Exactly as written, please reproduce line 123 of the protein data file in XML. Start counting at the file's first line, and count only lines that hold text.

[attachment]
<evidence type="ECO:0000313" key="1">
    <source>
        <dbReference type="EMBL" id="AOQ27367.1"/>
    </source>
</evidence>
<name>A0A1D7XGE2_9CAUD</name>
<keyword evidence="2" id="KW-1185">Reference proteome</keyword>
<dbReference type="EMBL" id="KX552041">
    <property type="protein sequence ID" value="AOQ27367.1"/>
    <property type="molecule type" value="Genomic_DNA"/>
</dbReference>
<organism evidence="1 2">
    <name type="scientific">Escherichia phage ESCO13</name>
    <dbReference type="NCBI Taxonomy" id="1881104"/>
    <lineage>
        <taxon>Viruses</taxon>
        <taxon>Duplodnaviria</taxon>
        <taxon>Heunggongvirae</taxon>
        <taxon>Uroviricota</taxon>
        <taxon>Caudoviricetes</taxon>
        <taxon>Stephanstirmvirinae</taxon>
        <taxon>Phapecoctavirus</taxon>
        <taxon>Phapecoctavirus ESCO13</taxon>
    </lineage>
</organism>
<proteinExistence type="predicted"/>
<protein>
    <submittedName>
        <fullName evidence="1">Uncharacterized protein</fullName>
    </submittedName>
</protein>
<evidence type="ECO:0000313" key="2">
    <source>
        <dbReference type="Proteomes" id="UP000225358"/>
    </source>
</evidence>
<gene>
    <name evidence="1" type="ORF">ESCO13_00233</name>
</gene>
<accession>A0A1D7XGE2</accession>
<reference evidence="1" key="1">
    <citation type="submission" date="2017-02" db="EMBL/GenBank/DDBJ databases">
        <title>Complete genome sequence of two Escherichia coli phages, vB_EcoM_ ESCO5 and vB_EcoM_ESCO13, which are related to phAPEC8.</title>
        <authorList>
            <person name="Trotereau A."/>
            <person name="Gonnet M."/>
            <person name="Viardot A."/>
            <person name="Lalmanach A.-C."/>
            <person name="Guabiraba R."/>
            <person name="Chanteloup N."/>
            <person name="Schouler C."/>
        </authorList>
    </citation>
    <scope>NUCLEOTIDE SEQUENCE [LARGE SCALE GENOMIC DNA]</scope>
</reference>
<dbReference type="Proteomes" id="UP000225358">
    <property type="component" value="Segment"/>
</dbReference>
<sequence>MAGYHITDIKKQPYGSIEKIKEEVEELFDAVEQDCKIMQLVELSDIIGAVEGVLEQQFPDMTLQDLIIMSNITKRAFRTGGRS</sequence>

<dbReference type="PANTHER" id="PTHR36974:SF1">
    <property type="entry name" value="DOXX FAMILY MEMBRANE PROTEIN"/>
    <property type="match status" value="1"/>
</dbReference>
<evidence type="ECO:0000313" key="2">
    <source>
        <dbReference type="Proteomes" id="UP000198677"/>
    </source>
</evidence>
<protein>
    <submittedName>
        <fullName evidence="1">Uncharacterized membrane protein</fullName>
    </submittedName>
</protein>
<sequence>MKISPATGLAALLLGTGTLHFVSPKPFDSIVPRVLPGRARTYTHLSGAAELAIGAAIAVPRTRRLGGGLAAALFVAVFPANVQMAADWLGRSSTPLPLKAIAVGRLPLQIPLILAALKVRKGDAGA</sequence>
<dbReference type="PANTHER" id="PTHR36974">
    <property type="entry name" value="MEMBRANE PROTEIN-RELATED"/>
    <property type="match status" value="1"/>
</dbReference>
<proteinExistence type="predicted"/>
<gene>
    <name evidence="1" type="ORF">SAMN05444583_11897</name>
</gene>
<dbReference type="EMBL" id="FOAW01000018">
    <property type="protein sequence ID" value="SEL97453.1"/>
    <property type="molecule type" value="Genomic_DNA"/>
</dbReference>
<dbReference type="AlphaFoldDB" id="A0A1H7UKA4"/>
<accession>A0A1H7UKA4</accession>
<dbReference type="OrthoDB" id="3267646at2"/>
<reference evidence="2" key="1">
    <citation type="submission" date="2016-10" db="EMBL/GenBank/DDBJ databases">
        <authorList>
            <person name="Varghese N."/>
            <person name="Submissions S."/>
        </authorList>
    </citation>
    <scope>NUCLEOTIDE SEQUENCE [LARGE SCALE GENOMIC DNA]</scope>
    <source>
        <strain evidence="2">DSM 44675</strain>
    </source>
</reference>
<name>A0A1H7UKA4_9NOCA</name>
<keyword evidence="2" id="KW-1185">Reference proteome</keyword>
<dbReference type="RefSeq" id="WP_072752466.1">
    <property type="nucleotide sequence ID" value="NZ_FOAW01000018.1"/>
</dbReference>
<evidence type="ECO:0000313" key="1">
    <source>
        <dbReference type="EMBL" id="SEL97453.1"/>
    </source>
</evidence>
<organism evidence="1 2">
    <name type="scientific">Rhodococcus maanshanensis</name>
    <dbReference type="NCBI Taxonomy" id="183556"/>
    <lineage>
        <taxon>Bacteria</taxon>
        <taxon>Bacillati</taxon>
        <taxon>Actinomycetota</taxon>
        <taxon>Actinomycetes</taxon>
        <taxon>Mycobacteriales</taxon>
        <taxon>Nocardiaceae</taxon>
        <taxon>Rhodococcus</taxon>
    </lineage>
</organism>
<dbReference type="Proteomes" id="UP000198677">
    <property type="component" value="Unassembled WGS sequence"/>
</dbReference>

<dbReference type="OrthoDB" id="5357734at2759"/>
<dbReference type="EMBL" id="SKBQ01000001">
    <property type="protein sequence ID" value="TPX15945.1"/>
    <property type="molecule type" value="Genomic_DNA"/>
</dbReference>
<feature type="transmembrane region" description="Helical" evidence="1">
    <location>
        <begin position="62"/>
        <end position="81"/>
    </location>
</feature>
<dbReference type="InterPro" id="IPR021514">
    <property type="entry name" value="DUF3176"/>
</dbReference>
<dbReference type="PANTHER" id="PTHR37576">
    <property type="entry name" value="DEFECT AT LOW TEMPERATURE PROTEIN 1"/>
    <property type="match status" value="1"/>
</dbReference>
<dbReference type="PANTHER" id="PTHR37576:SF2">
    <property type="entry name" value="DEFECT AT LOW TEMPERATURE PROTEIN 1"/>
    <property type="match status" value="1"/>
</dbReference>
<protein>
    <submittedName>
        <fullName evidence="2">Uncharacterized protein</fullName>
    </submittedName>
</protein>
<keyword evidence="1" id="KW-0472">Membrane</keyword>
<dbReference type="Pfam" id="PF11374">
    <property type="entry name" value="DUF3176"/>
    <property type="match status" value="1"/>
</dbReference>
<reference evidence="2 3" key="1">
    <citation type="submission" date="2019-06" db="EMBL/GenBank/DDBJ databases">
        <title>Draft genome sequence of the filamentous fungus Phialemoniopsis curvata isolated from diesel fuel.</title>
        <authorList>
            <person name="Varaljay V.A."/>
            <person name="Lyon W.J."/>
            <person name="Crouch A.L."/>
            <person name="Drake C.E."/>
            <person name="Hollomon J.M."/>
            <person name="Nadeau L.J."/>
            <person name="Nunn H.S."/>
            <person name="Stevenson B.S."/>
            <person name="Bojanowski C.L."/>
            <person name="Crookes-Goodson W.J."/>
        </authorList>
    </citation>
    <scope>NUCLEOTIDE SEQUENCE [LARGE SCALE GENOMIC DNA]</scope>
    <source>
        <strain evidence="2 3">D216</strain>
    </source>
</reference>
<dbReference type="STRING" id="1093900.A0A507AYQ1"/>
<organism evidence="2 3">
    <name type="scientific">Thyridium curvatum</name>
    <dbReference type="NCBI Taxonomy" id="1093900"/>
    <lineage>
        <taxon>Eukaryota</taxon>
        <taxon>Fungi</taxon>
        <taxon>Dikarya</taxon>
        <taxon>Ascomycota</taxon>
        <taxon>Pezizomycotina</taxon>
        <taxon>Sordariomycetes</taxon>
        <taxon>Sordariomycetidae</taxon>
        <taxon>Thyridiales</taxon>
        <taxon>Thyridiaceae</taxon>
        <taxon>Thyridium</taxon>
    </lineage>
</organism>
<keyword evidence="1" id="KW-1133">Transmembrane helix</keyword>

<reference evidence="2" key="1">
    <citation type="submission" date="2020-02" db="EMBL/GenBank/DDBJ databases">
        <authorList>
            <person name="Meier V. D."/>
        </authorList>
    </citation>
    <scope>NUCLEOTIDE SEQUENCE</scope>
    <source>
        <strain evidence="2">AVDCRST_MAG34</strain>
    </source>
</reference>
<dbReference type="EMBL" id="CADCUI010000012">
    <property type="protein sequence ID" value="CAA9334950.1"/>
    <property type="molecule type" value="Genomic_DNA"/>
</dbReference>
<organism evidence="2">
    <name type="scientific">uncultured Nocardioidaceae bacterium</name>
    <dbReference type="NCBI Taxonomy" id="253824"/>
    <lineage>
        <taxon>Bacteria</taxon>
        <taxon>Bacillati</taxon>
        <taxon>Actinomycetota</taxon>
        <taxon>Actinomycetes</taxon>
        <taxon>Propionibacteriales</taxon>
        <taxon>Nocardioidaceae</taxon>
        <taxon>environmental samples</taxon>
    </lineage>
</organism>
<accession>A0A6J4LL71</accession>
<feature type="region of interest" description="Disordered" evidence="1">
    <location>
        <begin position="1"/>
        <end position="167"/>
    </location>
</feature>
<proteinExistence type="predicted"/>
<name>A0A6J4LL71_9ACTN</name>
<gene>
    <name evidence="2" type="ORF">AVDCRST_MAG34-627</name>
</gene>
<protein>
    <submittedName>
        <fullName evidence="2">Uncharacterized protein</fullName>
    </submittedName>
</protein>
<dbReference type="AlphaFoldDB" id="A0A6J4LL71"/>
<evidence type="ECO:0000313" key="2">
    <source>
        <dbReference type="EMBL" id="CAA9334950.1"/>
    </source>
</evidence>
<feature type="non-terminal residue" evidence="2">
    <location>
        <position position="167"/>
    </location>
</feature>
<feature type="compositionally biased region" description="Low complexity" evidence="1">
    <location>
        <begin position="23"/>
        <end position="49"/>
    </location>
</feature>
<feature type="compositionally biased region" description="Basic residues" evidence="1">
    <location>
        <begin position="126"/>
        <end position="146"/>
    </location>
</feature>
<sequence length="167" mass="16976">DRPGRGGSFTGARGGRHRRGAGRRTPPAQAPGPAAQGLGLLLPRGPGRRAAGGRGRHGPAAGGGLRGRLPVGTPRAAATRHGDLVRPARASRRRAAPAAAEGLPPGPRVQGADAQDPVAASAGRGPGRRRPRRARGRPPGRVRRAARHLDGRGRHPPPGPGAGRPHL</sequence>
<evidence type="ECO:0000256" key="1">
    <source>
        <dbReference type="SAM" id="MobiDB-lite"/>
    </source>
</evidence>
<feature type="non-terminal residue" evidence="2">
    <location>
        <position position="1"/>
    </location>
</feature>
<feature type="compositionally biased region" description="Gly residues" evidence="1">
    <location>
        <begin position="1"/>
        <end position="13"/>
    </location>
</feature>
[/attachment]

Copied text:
    </lineage>